Throughout the 200-plus-year history of the U.S. labor movement, wages have been at the center of many major worker strikes. But in the wake of the Covid-19 pandemic, when workplace safety and flexibility became critical, other issues are rising in importance.
One prominent example: A nationwide rail strike could happen as soon as Sept. 16 and the sticking point for several unions involved in the talks isn’t pay, but rather flexibility.
The unions say rail workers are penalized for taking time off for events like doctor’s appointments or family emergencies due to points-based attendance systems. They also don’t get paid sick days. Workers can authorize a strike if these issues aren’t addressed, and about 125,000 workers could be off the job. It would be the first such strike in 30 years.
Though it’s unusual for collective bargaining negotiations to center on work-life balance, flexibility is becoming a more common concern among union workers across the U.S. dealing with ongoing shortages. “It’s often numbers and monies that shape traditional collective bargaining, whether it’s in the form of healthcare, wages, or vacation days,” said Lee Adler, a labor and unions professor at Cornell’s School of Industrial and Labor Relations. This year, “it’s a very different collective bargaining environment.”
Attendance is at issue for rail workers
Unions had been negotiating with freight railroad companies for two years when President Joe Biden’s administration intervened in July to help resolve the stalemate. A presidential emergency board (PEB) put forth a series of recommendations a month later, recommending the new contract include wage increases between 4 and 7 percent as well as five $1,000 annual bonuses and an additional paid day off.
While the group bargaining on behalf of the workers applauded the potential wage increases, two major unions representing conductors and engineers are criticizing the presidential recommendations for failing to address attendance policies that penalize employees for missing work. Such policies are in place at major carriers like BNSF Railway, which instituted an attendance system in February that docks points when employees miss work for an unplanned event such as an illness. The company later modified the policy following pushback from the unions, but such systems remain a major unresolved issue in the negotiations.
“No working-class American should be treated with this level of harassment in the workplace for simply becoming ill or going to a routine medical visit,” the unions said in a Sept. 11 statement. “Sadly, the Presidential Emergency Board recommendation got it wrong on this issue.”
The National Railway Labor Conference, which represents the carriers in negotiations, argues rail employees already get “significant time off,” and that “railroads’ rights to unilaterally establish and modify reasonable attendance policies has been acknowledged for years.”
As of today (Sept. 14), neither of these unions had agreed to sign onto the contract terms recommended by the Biden administration. Members of two additional unions, the Brotherhood of Railroad Signalmen and the International Association of Machinists and Aerospace Workers, also rejected the PEB’s terms even though their leaders had tentatively agreed to them.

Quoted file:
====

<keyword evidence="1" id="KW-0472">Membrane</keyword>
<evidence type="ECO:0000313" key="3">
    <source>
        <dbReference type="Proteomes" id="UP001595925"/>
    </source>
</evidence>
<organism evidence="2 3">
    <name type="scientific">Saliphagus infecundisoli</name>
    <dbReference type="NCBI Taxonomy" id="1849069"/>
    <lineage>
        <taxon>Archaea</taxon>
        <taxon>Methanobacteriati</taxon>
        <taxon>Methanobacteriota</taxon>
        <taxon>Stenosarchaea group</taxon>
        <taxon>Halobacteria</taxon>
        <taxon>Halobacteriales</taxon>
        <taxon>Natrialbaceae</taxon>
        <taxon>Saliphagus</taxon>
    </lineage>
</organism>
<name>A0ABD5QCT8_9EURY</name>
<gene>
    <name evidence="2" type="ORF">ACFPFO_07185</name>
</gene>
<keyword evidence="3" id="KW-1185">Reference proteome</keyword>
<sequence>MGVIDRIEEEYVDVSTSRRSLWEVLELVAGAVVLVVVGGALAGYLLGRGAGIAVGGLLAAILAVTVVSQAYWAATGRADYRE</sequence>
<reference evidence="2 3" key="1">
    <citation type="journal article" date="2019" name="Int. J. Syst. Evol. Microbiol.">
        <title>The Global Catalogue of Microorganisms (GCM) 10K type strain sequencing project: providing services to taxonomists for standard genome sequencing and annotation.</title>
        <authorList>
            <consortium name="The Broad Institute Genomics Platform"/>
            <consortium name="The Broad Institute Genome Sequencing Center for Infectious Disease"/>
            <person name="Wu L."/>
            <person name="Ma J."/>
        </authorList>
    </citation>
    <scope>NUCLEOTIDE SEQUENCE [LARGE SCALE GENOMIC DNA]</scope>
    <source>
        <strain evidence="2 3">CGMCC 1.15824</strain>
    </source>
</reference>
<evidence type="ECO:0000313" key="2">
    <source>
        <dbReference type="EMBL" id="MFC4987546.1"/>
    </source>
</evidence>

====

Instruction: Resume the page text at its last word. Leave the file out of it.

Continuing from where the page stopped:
New trends in collective bargaining driven by Covid, worker shortages
The current market conditions in freight rail, coupled with broader economic factors affecting labor across U.S. industries, created a perfect storm for the high-stakes negotiations that led to this moment.
In recent years major railroads have adopted precision scheduled railroading, a method that essentially allows carriers to do more with fewer workers, according to Jeff Schuhrke, a former lecturer in labor studies at the University of Illinois Chicago. In 2021 the Surface Transportation Board estimated large rail carriers had cut staff by 29 percent over the last six years. Railroad jobs overall declined by 20 percent between 2018 and 2020, according to the Bureau of Labor Statistics.
At the same time, working conditions for the employees remaining at these railroads have deteriorated. “Even the good pay and pensions aren’t worth it anymore, because they’re being so overworked,” said Schuhrke.
But rail workers’ concerns aren’t unique to their industry. About 15,000 nurses in Minnesota went on strike this week to demand not only higher wages, but also policies to address short staffing and employee retention. Mental health workers with Kaiser Permanente in California have been on strike for five weeks after the health provider declined to accept a proposal that would require increased staffing and reduced appointment wait times.
All these disputes are driven by an “uncomfortable set of factors that have arisen in the past few years,” says Cornell’s Adler. Covid triggered a great resignation that left companies scrambling to fill labor needs. Even as this has compounded pressure on employees in industries such as transportation and healthcare, many of the corporations they work for have continued to reap large profits. Seven major U.S. railroads brought in a record $1.18 billion from freight stuck in supply chain bottlenecks alone last year, according to an analysis by watchdog group Accountable.US, while Kaiser Permanente had its most profitable year in 2021.
“There’s a somewhat similar circulation of stress among working people,” said Adler. “When they have a union and are facing contract negotiations, they are demanding—before they agree to continue to work—that those matters get addressed.”
Union and railroad officials are meeting with Labor Secretary Marty Walsh in Washington today as the White House seeks to avoid a shutdown. A rail strike could cost the U.S. economy $2 billion a day, according to one industry estimate.